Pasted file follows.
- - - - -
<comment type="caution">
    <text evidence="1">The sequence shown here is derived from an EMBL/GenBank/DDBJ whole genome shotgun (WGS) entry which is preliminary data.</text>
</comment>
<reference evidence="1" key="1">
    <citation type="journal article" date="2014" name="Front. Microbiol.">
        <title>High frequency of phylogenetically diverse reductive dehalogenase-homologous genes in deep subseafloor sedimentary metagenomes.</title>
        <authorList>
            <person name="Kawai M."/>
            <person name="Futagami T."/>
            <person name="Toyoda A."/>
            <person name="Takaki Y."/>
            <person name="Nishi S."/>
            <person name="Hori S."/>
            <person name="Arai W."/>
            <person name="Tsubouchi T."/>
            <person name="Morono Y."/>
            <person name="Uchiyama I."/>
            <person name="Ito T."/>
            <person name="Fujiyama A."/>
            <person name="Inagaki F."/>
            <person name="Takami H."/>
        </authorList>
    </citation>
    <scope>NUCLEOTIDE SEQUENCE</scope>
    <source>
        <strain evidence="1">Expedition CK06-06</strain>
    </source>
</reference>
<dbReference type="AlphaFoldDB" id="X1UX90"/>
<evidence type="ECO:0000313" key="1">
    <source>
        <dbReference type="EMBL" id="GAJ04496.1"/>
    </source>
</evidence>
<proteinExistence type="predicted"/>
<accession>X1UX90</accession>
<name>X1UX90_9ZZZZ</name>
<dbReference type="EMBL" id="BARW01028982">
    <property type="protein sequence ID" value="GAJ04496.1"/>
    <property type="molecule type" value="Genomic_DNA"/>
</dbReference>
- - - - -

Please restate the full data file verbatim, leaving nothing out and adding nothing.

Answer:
<comment type="caution">
    <text evidence="1">The sequence shown here is derived from an EMBL/GenBank/DDBJ whole genome shotgun (WGS) entry which is preliminary data.</text>
</comment>
<reference evidence="1" key="1">
    <citation type="journal article" date="2014" name="Front. Microbiol.">
        <title>High frequency of phylogenetically diverse reductive dehalogenase-homologous genes in deep subseafloor sedimentary metagenomes.</title>
        <authorList>
            <person name="Kawai M."/>
            <person name="Futagami T."/>
            <person name="Toyoda A."/>
            <person name="Takaki Y."/>
            <person name="Nishi S."/>
            <person name="Hori S."/>
            <person name="Arai W."/>
            <person name="Tsubouchi T."/>
            <person name="Morono Y."/>
            <person name="Uchiyama I."/>
            <person name="Ito T."/>
            <person name="Fujiyama A."/>
            <person name="Inagaki F."/>
            <person name="Takami H."/>
        </authorList>
    </citation>
    <scope>NUCLEOTIDE SEQUENCE</scope>
    <source>
        <strain evidence="1">Expedition CK06-06</strain>
    </source>
</reference>
<dbReference type="AlphaFoldDB" id="X1UX90"/>
<evidence type="ECO:0000313" key="1">
    <source>
        <dbReference type="EMBL" id="GAJ04496.1"/>
    </source>
</evidence>
<proteinExistence type="predicted"/>
<accession>X1UX90</accession>
<name>X1UX90_9ZZZZ</name>
<dbReference type="EMBL" id="BARW01028982">
    <property type="protein sequence ID" value="GAJ04496.1"/>
    <property type="molecule type" value="Genomic_DNA"/>
</dbReference>